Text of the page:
The coolness of that London morning air after leaving the hostel made me feel awake. The company of my best friend energized me. Going on a travel adventure with her was as good as it gets. One of my favorite things about my relationships with the people closest to me is finding ways to live experiences that will forever be ours. Charming moments of spontaneity and adventure that only me and the other party can have stored in our memories. A conspiracy to live extraordinary things. Today we were heading off to Stonehenge and Bath (both were places neither of us had ever seen before, despite her growing up near London).
This time, we got on the bus 30 minutes before departure. We drank coffee, and she braided my hair while we waited. The traffic in the city was not great, and the trip to Stonehenge was 3 hours long (more than the original travel schedule). 45 minutes on the road, and I immediately regretted drinking all my coffee plus a water bottle. There were no stops for 3 miserably long hours. Though I was glad to not be the only person asking if our two story bus had a restroom somewhere in the back, it was all I could do to sit still, close my eyes, breathe, and wait. My best friend laughed hysterically at me (which did not help me sit still). “Are you gonna write this on your blog, too?” she asked in tears… 😉 This one’s for you.
When you get to the Stonehenge site, the bus drops you off at the visitor center. All tourists estampeded to the restrooms in a way that would have made you think we were parazzi chasing Princess Diana back in the day. At the visitor center, you take a very short bus ride to the actual Stonehenge site, which was absolutely beautiful and mysterious.
There is something you should know right away, though. If you are anything like me, the crowd surrounding Stonehenge will immediately turn you off a bit…or a lot. Something about the noise of people’s steps and cameras flashing just takes away from that spiritual experience and energy emanating from the stones themselves. Still, you should do your best to move past this conflict and allow yourself to wonder at the mystical site.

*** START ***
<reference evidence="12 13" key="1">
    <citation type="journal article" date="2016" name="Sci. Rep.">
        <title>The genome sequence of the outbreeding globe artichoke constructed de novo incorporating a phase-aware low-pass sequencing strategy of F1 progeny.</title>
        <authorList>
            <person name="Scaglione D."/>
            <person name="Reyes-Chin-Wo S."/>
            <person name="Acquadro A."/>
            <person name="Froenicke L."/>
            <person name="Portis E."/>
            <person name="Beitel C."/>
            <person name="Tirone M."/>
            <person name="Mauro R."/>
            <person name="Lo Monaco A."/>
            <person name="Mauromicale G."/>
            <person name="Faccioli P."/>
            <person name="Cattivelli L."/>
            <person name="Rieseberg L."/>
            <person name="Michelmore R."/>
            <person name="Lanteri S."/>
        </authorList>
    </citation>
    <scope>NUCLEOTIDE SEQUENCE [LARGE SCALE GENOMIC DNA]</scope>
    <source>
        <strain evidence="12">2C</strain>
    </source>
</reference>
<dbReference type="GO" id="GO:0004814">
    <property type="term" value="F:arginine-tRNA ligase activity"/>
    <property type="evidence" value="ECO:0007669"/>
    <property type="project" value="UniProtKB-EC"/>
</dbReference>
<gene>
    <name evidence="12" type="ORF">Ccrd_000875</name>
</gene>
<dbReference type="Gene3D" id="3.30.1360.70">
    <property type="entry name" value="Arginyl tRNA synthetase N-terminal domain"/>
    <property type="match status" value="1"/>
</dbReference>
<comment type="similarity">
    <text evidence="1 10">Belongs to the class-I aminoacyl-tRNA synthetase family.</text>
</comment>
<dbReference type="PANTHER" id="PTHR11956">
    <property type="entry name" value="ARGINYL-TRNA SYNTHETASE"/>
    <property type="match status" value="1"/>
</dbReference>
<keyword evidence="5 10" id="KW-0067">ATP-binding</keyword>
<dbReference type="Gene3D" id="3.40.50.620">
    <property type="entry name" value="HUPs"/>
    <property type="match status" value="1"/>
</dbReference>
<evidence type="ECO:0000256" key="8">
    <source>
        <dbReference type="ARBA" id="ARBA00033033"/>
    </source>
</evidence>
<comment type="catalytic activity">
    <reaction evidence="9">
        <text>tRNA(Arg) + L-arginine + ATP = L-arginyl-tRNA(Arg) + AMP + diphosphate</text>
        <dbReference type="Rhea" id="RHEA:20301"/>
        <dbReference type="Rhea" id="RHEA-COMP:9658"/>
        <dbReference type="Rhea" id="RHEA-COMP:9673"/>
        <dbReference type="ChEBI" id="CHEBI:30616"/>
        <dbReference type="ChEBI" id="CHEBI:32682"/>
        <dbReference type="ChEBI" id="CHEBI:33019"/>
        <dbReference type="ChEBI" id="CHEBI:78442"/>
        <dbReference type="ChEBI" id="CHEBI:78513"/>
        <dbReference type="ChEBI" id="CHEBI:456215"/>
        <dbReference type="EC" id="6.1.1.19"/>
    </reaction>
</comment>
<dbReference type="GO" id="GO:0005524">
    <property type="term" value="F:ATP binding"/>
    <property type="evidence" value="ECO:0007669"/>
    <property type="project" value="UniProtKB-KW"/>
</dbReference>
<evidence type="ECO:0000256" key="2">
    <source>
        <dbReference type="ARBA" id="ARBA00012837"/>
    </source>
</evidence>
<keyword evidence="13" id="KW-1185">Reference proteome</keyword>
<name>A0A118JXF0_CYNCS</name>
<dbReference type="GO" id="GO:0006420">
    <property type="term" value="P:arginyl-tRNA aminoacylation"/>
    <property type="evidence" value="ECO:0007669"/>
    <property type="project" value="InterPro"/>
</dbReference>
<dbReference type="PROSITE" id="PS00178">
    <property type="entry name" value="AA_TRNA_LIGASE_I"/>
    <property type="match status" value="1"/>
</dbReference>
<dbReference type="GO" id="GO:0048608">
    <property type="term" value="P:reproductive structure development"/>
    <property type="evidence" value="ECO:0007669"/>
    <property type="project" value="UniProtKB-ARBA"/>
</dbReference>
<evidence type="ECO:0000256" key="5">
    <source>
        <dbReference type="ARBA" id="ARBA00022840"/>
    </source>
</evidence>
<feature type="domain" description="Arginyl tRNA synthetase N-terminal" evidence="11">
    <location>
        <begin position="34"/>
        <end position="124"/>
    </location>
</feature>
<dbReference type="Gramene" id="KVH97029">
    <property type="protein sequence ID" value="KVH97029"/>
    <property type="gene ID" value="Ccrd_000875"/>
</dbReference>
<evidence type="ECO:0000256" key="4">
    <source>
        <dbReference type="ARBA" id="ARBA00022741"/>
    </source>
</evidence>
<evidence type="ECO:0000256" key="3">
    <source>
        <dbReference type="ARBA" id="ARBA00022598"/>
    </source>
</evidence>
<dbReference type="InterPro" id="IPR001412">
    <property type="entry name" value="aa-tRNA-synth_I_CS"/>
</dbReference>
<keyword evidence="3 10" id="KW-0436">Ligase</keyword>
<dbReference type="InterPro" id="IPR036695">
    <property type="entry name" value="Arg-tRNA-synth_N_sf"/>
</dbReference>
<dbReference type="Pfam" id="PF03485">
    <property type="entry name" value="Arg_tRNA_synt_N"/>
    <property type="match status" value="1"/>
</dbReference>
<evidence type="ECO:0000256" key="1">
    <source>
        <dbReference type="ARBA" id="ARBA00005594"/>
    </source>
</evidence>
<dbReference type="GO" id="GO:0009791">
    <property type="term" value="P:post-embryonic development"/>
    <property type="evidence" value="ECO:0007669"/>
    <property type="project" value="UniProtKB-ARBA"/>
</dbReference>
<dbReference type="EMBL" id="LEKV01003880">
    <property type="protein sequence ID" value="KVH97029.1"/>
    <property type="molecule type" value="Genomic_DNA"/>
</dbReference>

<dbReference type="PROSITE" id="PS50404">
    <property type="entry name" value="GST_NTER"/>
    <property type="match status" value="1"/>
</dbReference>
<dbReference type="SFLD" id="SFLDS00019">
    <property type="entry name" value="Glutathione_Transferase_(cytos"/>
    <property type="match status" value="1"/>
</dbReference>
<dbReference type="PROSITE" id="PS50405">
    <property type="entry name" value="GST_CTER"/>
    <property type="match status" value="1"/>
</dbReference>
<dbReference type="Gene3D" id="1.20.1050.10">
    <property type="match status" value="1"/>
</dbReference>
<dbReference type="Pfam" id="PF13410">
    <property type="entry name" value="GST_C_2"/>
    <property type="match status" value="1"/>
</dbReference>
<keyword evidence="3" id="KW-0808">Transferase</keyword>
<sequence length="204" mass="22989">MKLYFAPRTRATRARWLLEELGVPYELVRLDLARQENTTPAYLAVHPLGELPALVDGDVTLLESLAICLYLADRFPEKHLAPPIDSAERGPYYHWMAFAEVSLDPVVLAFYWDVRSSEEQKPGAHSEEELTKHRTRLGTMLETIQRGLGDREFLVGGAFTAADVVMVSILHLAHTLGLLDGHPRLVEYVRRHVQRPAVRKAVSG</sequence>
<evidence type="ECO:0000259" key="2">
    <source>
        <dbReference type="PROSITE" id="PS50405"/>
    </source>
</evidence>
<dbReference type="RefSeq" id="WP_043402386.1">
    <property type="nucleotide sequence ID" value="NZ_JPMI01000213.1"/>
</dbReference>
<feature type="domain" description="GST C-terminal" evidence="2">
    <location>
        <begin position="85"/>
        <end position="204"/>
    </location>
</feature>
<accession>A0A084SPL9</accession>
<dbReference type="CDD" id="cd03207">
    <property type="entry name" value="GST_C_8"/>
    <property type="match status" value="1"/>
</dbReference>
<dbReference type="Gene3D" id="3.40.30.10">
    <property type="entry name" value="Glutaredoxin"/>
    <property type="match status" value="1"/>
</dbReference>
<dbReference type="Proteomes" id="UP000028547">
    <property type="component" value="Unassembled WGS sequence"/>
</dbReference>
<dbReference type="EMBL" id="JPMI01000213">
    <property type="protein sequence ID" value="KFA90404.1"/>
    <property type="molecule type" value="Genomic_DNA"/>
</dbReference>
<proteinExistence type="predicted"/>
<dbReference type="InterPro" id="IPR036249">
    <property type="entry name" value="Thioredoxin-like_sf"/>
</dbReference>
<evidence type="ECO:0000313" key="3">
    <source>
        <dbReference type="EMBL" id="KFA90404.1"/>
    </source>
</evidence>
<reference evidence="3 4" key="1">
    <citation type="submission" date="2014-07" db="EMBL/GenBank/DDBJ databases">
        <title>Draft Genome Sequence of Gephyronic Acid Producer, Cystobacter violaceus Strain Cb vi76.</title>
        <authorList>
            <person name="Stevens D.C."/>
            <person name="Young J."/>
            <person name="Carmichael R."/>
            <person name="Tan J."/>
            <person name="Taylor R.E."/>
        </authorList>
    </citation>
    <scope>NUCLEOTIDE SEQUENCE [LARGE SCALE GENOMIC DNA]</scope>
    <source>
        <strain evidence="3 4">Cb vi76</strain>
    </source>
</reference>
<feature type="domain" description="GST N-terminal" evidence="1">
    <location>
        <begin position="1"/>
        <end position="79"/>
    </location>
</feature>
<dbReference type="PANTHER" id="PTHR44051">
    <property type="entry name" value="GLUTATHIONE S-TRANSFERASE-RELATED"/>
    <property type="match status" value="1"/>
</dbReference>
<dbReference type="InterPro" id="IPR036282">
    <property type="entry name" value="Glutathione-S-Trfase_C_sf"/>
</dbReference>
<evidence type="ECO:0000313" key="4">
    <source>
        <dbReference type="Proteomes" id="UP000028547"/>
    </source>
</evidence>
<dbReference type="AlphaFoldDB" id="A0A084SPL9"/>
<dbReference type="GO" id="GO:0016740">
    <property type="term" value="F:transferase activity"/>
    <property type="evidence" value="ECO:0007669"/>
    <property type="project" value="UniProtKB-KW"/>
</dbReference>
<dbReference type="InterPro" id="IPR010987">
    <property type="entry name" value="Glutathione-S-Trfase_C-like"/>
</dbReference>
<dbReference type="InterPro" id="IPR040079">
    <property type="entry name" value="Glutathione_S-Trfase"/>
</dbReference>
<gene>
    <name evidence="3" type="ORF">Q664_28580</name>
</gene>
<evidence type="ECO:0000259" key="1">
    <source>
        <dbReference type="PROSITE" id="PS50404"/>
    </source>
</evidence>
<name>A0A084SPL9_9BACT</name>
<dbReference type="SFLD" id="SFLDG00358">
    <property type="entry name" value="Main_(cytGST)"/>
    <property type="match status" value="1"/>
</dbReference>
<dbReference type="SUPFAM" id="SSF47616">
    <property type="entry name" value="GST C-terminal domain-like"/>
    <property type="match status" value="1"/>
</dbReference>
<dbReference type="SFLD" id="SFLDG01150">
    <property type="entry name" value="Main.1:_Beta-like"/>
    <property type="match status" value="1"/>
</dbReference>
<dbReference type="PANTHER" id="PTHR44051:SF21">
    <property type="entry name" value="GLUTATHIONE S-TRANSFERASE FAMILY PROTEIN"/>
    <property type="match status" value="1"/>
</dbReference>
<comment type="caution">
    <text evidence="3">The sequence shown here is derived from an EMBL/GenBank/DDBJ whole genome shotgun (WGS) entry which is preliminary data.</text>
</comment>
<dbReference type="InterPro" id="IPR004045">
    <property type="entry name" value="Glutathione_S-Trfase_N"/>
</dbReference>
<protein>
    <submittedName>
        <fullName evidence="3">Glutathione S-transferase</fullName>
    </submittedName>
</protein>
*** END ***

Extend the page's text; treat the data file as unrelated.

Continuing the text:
Stonehenge is a prehistoric monument (or the remains of it) that still presents us with countless unanswered questions. No one knows why it was built, though there are theories, and some evidence that have been gathered throughout the years. It could have been a burial site (evidence of human bones from 3000 BC was found around 2008), a place of sacrifice, worship, and religious pilgrimage. Some believe the site is filled with maximum spiritual energy, and that the stones have a healing power. Whatever it is you believe or do not believe, Stonehenge provides us with an opportunity to reflect on ourselves as individuals and as humanity. In my own case, I felt awe in how little I know, and how little we still know about the world and the Universe. I stared at the stones; I appreciated all their strength and endurance…I was completely amazed at how much happened before I stepped on this ground, and how much will happen after I leave. It humbled me to see how little I have lived, and how little we (as humankind) know and understand.
We took a chance to reflect, and observe, to take a few cool pictures, and even had fun with a few Dance Dares. But as we circled the site, and walked back to the bus, there was one theme taking over all my thoughts. It was the concept of building something that would last thousands of years. To be a part of something that will continuously leave humankind vulnerable in their lack of answers and logical explanations. My only remaining question after that was: What does it feel to be a part of something so monumental, mysterious, and wondrous, that it still matters to the world even after thousands of years?